Angus King, the front-runner for the Maine Senate seat currently held by Olympia Snowe, has staked out positions clearly contrary to some key views of Representative Paul Ryan, the most influential Republican on widely-used federal programs.
On a webpage focused on women’s issues — focusing on a range of issues, involving women in business, welfare reform, domestic violence, reproductive rights, and elderly women — Angus King repudiates Ryanism.
While Paul Ryan favors privatizing Social Security and turning Medicare into a voucher program, King says (in a speech shown on that same webpage):
I will oppose with every fiber of my being any effort to privatize Social Security or voucherize Medicare.
Or, as the website reads:
I will oppose any efforts to change Medicare into a voucher program. What we don’t need, and what I will oppose, is any effort to privatize or means-test Social Security. The program is too important to too many people to make it subject to the ups and downs of Wall Street.
Democratic Senate nominee Cynthia Dill also directly disagrees with Ryan’s views, as her criticisms of King focus on his willingness to extend the Bush tax cuts until the economy improves.
In contrast, during the Republican primary contest, Republican Senate nominee Charlie Summers said he supported the Ryan plan and endorsed Grover Norquist’s pledge to not raise taxes on anyone. Since then, Summers has backed away from those positions just a bit.
With his very strong statements in support of Social Security and Medicare, Angus King has drawn a sharp line between himself and Mr. Summers and erased a potential division on these issues between him and Ms. Dill.
Meanwhile, King’s emphasis on business and education-oriented welfare reform as women’s issues, along with reproductive rights and domestic violence, suggests a pragmatic sensibility and should preserve his strong support.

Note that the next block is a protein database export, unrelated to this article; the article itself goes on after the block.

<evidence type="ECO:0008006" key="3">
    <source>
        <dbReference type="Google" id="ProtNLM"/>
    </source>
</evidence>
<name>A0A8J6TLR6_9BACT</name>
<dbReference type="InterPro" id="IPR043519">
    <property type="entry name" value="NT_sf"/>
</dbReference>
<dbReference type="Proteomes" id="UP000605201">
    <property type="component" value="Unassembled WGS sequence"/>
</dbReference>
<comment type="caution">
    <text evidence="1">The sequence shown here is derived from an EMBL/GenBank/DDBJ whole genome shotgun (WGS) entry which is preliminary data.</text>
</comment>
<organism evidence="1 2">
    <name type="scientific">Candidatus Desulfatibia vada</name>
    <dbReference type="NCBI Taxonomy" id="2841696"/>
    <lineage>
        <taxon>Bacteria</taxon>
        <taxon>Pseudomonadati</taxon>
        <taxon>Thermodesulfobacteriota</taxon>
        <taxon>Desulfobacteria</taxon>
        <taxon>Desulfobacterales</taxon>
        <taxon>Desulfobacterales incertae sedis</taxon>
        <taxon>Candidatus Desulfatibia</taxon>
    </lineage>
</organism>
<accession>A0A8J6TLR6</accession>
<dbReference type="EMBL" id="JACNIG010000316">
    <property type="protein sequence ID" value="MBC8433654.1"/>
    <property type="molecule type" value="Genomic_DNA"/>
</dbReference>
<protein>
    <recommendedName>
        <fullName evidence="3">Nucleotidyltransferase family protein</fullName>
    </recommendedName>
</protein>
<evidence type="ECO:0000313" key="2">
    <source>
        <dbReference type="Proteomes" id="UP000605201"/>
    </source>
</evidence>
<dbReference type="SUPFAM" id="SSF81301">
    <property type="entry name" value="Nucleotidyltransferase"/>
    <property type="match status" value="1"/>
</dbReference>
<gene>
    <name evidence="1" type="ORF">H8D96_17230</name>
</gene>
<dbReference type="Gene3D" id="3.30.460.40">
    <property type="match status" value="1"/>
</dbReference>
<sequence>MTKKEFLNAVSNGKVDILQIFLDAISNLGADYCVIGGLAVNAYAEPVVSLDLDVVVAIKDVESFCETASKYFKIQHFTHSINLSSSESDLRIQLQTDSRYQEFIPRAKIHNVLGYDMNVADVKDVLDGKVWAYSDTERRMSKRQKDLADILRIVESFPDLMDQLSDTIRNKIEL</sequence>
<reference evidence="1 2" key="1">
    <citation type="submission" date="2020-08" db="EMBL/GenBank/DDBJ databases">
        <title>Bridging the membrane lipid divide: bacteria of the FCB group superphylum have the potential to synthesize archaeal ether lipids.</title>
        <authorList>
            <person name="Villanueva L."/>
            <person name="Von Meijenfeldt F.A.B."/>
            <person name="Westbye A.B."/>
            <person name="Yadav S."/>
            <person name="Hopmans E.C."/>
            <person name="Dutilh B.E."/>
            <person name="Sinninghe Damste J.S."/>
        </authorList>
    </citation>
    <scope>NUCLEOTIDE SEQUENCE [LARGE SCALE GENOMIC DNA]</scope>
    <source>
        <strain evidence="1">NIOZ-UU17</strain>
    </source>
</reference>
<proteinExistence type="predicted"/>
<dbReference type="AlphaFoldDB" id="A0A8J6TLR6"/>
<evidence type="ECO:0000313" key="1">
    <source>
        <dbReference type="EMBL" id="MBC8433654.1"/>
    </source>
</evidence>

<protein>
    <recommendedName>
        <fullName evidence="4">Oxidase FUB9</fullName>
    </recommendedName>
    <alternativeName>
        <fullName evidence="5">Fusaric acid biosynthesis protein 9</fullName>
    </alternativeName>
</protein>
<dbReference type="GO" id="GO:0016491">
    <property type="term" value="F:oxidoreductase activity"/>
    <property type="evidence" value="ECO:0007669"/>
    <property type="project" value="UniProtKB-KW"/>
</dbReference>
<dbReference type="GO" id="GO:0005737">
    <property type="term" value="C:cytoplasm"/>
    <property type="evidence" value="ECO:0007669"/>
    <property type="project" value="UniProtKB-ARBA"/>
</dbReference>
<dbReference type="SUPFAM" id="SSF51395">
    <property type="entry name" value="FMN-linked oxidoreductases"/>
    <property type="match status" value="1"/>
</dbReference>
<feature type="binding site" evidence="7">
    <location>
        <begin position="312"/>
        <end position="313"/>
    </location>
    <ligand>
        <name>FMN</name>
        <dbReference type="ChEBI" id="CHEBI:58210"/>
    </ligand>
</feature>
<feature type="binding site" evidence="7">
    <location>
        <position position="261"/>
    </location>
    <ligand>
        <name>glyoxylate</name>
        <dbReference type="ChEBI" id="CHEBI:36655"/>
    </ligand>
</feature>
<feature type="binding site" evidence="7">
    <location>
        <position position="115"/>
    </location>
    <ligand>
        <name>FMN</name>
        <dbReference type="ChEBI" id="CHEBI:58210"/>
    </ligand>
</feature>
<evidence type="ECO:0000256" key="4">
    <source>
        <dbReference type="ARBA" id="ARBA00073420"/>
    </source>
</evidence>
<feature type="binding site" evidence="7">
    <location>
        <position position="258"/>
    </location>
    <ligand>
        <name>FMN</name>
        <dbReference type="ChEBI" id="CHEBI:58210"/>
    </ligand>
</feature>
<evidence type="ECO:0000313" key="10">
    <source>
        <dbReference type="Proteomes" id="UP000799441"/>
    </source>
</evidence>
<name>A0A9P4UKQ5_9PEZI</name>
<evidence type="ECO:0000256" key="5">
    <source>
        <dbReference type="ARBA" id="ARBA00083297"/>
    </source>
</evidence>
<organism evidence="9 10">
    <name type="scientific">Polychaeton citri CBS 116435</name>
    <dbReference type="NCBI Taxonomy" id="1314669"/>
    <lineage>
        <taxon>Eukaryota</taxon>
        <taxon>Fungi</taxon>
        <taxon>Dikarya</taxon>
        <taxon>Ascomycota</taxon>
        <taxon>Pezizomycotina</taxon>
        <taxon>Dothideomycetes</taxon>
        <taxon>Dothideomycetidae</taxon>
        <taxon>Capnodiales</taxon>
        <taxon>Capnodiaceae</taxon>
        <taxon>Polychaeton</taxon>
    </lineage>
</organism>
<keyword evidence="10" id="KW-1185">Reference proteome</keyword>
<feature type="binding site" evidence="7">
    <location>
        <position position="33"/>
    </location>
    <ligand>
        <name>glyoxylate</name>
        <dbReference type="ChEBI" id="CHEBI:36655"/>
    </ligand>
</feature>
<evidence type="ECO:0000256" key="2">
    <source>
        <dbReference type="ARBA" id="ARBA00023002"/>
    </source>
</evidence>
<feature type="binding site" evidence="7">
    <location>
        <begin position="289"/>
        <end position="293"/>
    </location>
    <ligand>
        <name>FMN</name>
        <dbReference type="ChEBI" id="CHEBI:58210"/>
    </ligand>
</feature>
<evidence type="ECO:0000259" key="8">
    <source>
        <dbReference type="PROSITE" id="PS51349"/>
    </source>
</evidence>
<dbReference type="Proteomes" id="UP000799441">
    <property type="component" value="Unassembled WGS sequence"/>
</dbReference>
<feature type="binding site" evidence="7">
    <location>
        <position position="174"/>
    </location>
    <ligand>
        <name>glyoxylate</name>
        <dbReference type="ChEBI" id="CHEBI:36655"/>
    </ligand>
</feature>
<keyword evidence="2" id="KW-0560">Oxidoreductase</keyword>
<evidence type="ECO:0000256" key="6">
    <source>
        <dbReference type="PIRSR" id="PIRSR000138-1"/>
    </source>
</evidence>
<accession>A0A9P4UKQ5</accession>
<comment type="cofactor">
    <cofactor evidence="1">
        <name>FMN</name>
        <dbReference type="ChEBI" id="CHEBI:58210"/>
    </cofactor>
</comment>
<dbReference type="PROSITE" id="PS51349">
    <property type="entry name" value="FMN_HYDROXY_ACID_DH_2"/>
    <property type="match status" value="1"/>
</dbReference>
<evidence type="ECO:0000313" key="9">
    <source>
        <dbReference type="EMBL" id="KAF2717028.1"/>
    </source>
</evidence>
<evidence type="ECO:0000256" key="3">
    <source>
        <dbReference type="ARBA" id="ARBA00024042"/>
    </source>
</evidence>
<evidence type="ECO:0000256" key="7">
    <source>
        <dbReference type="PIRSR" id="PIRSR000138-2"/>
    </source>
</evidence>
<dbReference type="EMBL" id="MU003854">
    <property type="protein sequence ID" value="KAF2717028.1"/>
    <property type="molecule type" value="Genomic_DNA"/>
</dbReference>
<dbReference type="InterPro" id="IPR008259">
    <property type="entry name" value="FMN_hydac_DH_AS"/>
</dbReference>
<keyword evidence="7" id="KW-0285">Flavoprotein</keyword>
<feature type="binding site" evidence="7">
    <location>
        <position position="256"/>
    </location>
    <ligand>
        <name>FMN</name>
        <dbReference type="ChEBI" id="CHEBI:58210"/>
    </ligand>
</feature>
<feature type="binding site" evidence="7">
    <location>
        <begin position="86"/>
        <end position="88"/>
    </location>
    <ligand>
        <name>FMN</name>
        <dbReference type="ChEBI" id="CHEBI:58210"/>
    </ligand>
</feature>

Also worth noting:
In the Washington Post, a former speechwriter for George W. Bush and Donald Rumsfeld, previews the next wave of attacks against King from the U.S. Chamber of Commerce and proclaims, “Here’s a message to the GOP from Vacationland: Maine is not lost!”
Yet the author knows so little about Maine politics that he claims that Secretary of State Summers gained his position by winning a state-wide vote in 2010. He does not realize that the holder of this constitutional office is not determined by Maine voters, but by the Maine Legislature.
As reporters Colin Woodard and John Richardson note, the Washington Post piece places a good deal of credence in an internal poll from the Summers campaign, which is being used to try to gain and maintain support from funders.
The internal poll’s numbers haven’t been validated by an independent poll, but it’s possible they’re accurate. On the other hand, a year ago the campaign manager for the Summers campaign headed a conservative activist group opposed to election day registration in Maine which put out and touted a badly flawed “poll.” A higher quality poll for a U.S. Senate seat is likely, but there seems to be the same strategic use of purported public opinion.
While the previewed attacks are likely coming, probably they will have limited impact, due to King’s issue positions, Maine’s political culture (which prizes independence and civility over negative campaigning) and the political dynamics of a multi-candidate race following the 2010 gubernatorial race.
One thing is for certain: King’s strong statement — “I will oppose with every fiber of my being any effort to privatize Social Security or voucherize Medicare” — sure doesn’t suggest the front-runner will be moving to the positions of Ryan and (sometimes) Summers.
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